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CASTHOUSE COST AND WASTE REDUCTION

RE-PROCESSING OUR ALUMINIUM WASTE HAS BEEN COSTING A SMALL FORTUNE BUT, THANKS TO A BIT OF LATERAL THINKING IN THE CASTHOUSE, THAT IS NOW MONEY IN TOMAGO’S POCKET.

Aluminium waste, or swarf, created during the billet cutting process, has been costing the company a small fortune.

Collected and compressed into two kilogram briquettes the waste has, for the past 15 years, been sent offsite to Weston Aluminium at Kurri Kurri to be melted-down into ‘sows’ (uniform blocks of a particular shape weighing 500 kilograms), which are returned and used in the Tomago furnaces.

The problem is, $450 was being paid to Weston Aluminium for every tonne of briquettes handled, costing Tomago a hefty $200,000 a year to effectively have some 445 tonnes of aluminium waste reprocessed.

“So we were paying $450 a tonne for them to melt the metal,” Casthouse Process Superintendent Mark Ball said. “Then they’d cast it into sows and we’d bring them back. The sows are essentially pure aluminium.

“We were basically paying for them to re-melt them (the briquettes) and then give them back to us in a different form.”

That was until Casthouse Operator Alan Cranney sat down, thought about this expensive problem and came up with a way to reuse the briquettes in the company’s furnaces, effectively cutting-out the middleman and saving Tomago $200,000 a year.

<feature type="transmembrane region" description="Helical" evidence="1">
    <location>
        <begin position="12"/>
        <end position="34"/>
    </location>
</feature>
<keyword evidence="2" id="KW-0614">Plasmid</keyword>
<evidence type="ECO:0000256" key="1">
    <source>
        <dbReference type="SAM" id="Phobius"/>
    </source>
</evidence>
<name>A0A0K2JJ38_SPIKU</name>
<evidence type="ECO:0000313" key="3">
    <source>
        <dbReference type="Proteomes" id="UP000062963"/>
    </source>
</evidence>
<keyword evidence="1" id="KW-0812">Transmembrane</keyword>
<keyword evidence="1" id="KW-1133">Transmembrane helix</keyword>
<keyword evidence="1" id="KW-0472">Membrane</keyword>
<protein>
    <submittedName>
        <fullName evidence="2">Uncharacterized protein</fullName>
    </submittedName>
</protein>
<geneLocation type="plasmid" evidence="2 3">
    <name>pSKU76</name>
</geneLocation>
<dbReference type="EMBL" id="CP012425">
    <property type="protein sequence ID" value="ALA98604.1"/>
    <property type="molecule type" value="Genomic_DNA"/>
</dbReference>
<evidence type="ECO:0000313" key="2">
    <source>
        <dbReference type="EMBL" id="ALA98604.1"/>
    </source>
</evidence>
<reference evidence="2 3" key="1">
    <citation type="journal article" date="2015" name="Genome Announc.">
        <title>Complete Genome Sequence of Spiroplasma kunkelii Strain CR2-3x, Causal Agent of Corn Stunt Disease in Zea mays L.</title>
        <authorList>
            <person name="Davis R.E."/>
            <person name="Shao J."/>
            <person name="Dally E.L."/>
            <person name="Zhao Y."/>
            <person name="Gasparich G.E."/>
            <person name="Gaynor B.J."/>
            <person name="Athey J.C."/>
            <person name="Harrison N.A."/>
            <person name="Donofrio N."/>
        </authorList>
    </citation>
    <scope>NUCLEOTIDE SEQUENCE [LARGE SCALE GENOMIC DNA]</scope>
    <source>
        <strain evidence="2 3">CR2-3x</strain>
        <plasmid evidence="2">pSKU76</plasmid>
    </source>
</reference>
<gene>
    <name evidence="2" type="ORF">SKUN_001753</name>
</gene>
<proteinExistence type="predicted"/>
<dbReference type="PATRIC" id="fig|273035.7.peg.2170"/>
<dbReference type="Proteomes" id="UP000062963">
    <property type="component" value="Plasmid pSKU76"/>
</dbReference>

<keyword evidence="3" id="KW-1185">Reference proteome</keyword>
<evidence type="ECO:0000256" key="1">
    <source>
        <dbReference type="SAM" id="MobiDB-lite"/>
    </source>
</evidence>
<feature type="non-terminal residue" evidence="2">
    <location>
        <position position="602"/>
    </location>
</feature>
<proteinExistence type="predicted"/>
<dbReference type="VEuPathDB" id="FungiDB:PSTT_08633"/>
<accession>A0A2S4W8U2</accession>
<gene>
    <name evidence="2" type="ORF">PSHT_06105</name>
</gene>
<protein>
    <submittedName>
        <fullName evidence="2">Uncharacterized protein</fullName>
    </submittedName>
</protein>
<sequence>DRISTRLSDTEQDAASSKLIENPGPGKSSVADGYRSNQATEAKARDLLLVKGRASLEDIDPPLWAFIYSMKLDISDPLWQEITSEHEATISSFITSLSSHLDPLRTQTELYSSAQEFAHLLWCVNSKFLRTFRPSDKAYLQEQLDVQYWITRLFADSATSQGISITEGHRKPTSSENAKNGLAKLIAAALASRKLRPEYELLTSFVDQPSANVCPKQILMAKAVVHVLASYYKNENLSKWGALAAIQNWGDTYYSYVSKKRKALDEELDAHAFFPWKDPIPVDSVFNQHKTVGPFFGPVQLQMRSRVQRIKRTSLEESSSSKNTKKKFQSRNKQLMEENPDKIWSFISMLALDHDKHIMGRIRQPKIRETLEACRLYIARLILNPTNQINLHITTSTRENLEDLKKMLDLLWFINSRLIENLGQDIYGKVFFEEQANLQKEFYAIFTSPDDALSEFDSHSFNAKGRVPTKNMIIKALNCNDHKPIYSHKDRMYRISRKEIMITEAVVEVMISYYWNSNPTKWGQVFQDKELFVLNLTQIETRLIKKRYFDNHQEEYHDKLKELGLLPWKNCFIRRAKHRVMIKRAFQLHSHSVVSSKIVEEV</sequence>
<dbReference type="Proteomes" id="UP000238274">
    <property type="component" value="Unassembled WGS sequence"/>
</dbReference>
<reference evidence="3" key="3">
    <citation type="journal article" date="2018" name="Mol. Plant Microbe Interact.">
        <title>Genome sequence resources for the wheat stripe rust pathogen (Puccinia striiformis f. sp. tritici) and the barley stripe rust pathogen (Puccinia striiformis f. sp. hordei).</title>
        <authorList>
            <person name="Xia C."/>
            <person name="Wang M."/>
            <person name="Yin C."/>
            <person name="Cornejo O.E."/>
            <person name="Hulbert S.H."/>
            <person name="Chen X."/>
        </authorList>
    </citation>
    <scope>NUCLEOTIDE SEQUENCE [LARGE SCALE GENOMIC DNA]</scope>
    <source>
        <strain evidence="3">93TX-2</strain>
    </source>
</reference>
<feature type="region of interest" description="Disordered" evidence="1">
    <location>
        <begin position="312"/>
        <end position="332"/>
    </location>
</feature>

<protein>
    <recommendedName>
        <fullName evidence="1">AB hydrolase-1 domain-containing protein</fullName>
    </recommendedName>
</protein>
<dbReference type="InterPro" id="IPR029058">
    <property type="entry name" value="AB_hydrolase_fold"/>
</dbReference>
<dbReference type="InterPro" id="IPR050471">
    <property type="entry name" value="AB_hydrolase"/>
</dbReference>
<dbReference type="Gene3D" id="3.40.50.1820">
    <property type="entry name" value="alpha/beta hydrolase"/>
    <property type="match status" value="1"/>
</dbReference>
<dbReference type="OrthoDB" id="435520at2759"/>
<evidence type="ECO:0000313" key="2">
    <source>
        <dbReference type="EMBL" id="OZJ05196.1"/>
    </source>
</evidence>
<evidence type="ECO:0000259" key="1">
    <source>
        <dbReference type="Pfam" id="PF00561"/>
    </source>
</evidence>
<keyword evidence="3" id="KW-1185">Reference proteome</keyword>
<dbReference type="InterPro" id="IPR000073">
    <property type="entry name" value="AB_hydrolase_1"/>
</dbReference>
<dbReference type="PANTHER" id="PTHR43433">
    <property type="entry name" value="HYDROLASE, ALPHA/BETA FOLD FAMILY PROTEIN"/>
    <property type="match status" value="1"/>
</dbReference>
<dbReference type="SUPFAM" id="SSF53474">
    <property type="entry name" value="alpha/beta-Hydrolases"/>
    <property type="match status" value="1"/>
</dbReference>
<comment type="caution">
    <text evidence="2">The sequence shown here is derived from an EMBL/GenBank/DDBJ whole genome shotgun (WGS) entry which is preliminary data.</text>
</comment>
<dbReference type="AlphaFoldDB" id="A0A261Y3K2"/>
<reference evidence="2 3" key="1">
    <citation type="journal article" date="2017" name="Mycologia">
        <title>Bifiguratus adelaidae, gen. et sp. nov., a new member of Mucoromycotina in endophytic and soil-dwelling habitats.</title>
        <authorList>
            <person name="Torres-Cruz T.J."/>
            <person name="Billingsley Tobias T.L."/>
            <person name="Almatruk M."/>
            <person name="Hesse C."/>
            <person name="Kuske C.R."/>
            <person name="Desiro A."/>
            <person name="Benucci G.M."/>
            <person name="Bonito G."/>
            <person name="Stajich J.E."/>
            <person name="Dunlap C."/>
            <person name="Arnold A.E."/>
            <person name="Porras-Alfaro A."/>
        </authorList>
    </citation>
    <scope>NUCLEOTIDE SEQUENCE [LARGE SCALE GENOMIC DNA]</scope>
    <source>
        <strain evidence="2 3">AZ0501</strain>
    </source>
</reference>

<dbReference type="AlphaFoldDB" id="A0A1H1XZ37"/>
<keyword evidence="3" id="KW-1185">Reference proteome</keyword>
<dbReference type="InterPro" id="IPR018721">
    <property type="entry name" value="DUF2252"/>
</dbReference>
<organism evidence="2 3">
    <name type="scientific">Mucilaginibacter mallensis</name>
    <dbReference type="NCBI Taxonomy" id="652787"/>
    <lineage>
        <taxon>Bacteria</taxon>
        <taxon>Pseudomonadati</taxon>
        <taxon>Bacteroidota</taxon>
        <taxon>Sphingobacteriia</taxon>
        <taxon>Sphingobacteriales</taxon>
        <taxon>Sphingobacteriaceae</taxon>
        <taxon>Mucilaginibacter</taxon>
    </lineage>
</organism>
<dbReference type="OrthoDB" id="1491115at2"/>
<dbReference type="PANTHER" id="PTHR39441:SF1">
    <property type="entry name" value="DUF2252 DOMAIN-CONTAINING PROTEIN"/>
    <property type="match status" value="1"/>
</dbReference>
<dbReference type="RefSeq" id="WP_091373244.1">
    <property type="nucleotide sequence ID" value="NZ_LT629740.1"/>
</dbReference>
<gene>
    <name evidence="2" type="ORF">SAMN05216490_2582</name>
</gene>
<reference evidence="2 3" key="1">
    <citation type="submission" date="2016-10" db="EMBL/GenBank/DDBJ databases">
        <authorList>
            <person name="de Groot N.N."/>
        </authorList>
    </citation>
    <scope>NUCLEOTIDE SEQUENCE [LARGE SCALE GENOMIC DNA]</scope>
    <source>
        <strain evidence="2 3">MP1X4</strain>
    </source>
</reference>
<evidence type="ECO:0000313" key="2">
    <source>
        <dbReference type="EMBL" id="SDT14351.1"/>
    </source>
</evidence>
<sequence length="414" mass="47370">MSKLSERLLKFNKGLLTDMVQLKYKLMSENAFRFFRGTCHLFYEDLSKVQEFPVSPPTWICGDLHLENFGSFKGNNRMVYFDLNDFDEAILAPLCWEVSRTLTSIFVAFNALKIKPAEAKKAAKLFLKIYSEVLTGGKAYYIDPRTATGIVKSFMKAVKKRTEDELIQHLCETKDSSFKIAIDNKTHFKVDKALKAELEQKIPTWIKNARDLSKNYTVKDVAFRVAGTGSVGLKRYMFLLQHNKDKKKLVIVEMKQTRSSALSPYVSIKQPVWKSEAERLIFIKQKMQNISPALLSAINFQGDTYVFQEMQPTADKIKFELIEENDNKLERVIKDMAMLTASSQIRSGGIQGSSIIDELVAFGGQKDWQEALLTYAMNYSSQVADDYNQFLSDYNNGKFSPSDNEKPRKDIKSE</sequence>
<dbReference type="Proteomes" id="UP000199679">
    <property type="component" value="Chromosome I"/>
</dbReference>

“He came up with the solution to put the bricks back through our furnaces and had the passion to see the idea through,” Mark said. “He and Rob Cox did all the chemical assessments and said it would work so we followed it through.”

Alan’s idea involved taking small quantities of swarf briquettes, adding them to bins of head and foot cuts and tipping the bins into the furnaces, re-melting the ‘bricks’ onsite.

“We’ve been doing it for six months now with no problems at all,” Mark said, taking pride in the fact the Casthouse has, in that time, saved the company a cool $100,000.

Mark says there could be more to come because Alan, who has been with Tomago for some 20 years, “still has a few good ideas up his sleeve”. 

Pictured above: Casthouse Operators Rob Cox (L) and Alan Cranney (R) 

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